Katrina Carrasco holds an MFA in fiction from Portland State University, where she received the Tom and Phyllis Burnam Graduate Fiction Scholarship and the Tom Doulis Graduate Fiction Writing Award. Her work has appeared in Witness magazine, Post Road Magazine, Quaint Magazine, and other journals. The Best Bad Things is her first novel.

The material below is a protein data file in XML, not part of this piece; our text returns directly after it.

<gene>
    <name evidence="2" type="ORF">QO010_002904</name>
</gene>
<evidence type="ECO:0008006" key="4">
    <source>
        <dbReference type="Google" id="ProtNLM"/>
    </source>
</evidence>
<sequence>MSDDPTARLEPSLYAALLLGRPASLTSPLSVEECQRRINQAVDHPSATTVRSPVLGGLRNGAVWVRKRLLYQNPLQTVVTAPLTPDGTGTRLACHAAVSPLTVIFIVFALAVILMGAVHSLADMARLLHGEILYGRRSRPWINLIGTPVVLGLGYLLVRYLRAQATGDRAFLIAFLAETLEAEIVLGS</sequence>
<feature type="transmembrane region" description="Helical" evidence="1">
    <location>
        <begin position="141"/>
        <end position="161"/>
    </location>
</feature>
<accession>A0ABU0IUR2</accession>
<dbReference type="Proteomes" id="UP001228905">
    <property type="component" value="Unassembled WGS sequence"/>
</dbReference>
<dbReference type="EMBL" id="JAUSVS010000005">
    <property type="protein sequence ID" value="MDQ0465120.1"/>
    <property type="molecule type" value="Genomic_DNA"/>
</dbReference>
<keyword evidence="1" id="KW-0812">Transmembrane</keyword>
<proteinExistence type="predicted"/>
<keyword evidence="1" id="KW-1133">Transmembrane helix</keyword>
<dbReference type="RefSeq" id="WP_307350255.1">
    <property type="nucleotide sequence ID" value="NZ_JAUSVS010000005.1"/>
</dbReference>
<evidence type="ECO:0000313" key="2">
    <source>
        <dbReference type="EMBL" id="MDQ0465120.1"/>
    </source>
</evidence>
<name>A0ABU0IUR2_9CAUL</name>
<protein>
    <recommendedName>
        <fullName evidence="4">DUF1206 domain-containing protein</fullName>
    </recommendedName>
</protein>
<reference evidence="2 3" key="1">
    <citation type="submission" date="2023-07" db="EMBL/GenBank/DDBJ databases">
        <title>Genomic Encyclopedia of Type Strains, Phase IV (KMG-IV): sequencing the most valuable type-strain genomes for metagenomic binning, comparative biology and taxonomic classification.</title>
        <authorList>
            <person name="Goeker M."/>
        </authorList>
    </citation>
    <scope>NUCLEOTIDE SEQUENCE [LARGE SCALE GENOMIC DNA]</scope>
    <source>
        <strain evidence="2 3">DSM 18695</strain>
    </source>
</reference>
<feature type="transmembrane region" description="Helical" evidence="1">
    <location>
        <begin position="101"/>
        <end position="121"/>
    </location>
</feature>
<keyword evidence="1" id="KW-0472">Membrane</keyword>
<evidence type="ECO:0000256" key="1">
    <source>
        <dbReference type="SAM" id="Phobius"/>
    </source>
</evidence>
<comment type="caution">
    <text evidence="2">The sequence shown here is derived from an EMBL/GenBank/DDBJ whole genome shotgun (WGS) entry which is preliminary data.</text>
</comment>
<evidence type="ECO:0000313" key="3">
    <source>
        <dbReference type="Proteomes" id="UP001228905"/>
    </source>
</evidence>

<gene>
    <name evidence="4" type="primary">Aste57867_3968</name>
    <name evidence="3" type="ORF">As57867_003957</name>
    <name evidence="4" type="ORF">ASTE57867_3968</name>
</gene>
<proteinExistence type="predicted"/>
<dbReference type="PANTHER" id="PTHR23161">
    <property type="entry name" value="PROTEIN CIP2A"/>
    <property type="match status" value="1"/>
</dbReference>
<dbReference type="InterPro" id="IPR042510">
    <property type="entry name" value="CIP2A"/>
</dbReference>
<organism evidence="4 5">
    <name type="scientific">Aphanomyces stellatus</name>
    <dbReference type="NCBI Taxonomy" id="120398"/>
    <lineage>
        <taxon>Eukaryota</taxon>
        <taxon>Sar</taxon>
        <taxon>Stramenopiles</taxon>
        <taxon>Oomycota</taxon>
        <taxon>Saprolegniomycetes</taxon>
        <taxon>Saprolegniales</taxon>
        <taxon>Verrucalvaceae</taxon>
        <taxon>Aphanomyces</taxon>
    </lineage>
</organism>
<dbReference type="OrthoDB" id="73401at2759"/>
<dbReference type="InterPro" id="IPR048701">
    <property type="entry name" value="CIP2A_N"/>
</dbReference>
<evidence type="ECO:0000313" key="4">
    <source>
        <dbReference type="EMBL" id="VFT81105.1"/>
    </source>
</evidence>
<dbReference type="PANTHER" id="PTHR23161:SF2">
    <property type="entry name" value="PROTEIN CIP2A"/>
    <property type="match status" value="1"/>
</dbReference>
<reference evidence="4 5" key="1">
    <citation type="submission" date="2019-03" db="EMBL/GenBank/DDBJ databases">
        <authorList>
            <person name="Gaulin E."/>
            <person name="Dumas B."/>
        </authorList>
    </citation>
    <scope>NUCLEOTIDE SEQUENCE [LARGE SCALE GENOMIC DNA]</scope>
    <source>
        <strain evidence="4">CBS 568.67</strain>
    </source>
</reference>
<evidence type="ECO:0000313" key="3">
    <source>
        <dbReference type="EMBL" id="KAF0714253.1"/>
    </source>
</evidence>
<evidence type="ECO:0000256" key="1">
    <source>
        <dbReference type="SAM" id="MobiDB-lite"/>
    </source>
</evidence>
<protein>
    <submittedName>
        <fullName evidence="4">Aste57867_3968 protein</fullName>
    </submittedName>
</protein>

Ten Favorite Books of 2018, A.V. Club Ten Best Crime Books of 2018, Vulture Favorite Crime Books of the Year, CrimeReads Best Crime and Mystery Debuts of 2018, CrimeReads Best 50 Best LGBT Books of 2018, Autostraddle A LibraryReads Top 10 Pick for November 2018 A CrimeReads Most Anticipated Crime Book of 2018 New and Notable for November in Entertainment Weekly Recommended Read at Bustle, My Domaine, Publisher's Weekly, Women.com, and more Love crime fiction? Love historical fiction? Have I got a book for you! Meet Alma Rosales, a Mexican American, bisexual, cross-dressing, defrocked Pinkerton detective whose hunt for stolen opium on behalf of her boss and sometimes-lover Delphine Beaumond will keep you on the edge of your seat and maybe even wondering if you've lost your mind. Sexy, fun, serious and unputdownable. --Bethanne Patrick, The Washington Post A slippery, sexually charged thrill-ride. --Trish Bendix, O: The Oprah Magazine A remarkably ambitious debut . . . [The Best Bad Things] crackles like a fast-traveling fire, immersing its reader in a time and place long gone . . . Carrasco is a gifted wordsmith . . . and an imaginative storyteller . . . Her greatest creation is Alma, a fearless adventurer who embraces her own duality: female/male, Latina/white (a Mexican American, Alma can change her skin tone depending on how much French-chalk powder she applies), agent/double agent. --Moira Macdonald, The Seattle Times I love books that focus on the artifice of gendered behavior, and weave the performance of identity into the larger performance of the spy . . . [A] wildly creative take on the genre. --Molly Odintz, Crime Reads The action scenes (not to mention the sex scenes) are plentiful and crackling with tension. --Maris Kreizman, Vulture A gender- and genre-bending tale . . . So evocative it ignites all the senses, even as the thunderous pacing leaves you scrambling to pick up on all the clues. The action scenes will fill your nose with the acrid smell of gunpowder, and leave your tongue with the metallic taste of blood. --Danette Chavez, AV/AUX Unusual, explosive, and highly quotable . . . Carrasco has a tight grip on her setting, which seethes with brawlers and cutthroats, and her plotting is crackerjack. . . Carrasco's rapid-fire prose mirrors Alma's sparking, barely contained energy. . . For all her sharp edges, she's impossible not to fall in love with. --Kristin Centorcelli, Criminal Element In Alma Rosales, author Katrina Carrasco has created an unforgettable lead. . . and her ability to maintain control while juggling dual identities and agendas is awe-inspiring. The Best Bad Things is an intricately twisty, immensely enjoyable piece of crime fiction; a debut by a promising novelist worth watching. --Blu Gilliand, Cemetery Dance This historical mystery takes on gender and sexuality in a way that many novels set in the 19th century do not, and it will give your book club lots of fodder for interesting conversations. --Elizabeth Roww and Kelly Gallucci, Bookish The Best Bad Things is a terrific historical crime novel, filled with action, atmosphere, twists, and glorious writing, but it is also a direct challenge to the idea that masculine and feminine identities are fixed opposites. --Neil Nyren, BookTrib Alma is a cross-dressing, bisexual, half-Mexican, badass woman who goes undercover in this historical fiction story set in 1887 Washington state. She lives life on the edge with gusto and nerve. An enjoyable ride for readers who like a fast-paced story and don't mind graphic content. --Joseph Jones, LibraryReads A new favorite in crime fiction. --Women.com Carrasco's first novel explores every nook and cranny of what it is to be two-natured. Male and female, cop and criminal, marginalized and sovereign, best and bad . . . Readers looking for sexy, dangerous action unencumbered by apologetics will love this book. Carrasco is an author to watch. --Library Journal, starred review Carrasco succeeds in coupling a feminist historical that maintains period plausibility with an exploratory queer narrative rarely seen in the crime genre. Even readers uninterested in Alma's identity journey will be impressed by her intelligence and social acumen, and drawn by the constantly shifting politics and well-timed reveals of the plot. Breath-catching pacing, tantalizingly rough-and-tumble characters who are somehow both distasteful and deeply relatable, palpable erotic energy, and powerful storytelling make this a standout. --Publishers Weekly, starred review [A] richly detailed historical mystery . . . [a] wildly creative take on the genre. --Crime Reads An unforgettable debut . . . The complicated plot, subplots, violence and double-crosses all serve to keep readers hooked from start to finish. --G. Robert Frazier, BookPage The best thing, upon opening The Best Bad Things, is to ensure you don't have any plans for the next day or so. Instead, surrender to this book's glorious race through the rain-soaked, crime-ridden streets of nineteenth-century Port Townsend. Katrina Carrasco's jaw-dropping debut is powered by Alma Rosales, a runaway steam engine of a woman: fast, ferocious, and barreling heedlessly toward her destination. Carrasco writes with stunning verve and fierce intelligence, and The Best Bad Things will keep you guessing until its explosive end. --Carrie Callaghan, author of A Light of Her Own A brazen, brawny, sexy standout of a historical thrill ride, The Best Bad Things is full of unforgettable characters and insatiable appetites. I was riveted. Painstakingly researched and pulsing with adrenaline, Carrasco's debut will leave you thirsty for more. --Lyndsay Faye, author of The Gods of Gotham Gritty street fiction set in the lawless past when Port Townsend was the Deadwood of the Pacific Northwest, Katrina Carrasco's The Best Bad Things is a bloody brawl of a book. Carrasco uses a whippy structure and flexible prose to play an unsettling shell game as Alma, dressed as Jack, sheds her impulse control along with her corsets, and the plot accelerates into a visceral, unexpected underworld of bare-knuckle fighting, opium smuggling, and genderqueer lust. --Nicola Griffith, author of So Lucky HOLY SHIT! I nearly chipped a tooth on the opening paragraph of this book and choked to death. Katrina Carrasco is a powerful writer, her prose as sharp as a Hattori Hanzo sword from Kill Bill, with one badass female protagonist, Alma, a detective who is kicking ass and taking names in a world of power-hungry men and women smuggling opium, trying to stay one step ahead of them while balancing her physical attraction to the ringleader. But be warned, you may need a trip to the dentist after reading this amazing debut! --Frank Bill, author of Crimes in Southern Indiana, Donnybrook, and The Savage A vibrant and compulsive read; in Alma Rosales, Katrina Carrasco has created a gender-bending heroine who is impossible to forget. The Best Bad Things packs a massive punch and succeeds in queering the crime genre. --Saleem Haddad, author of Guapa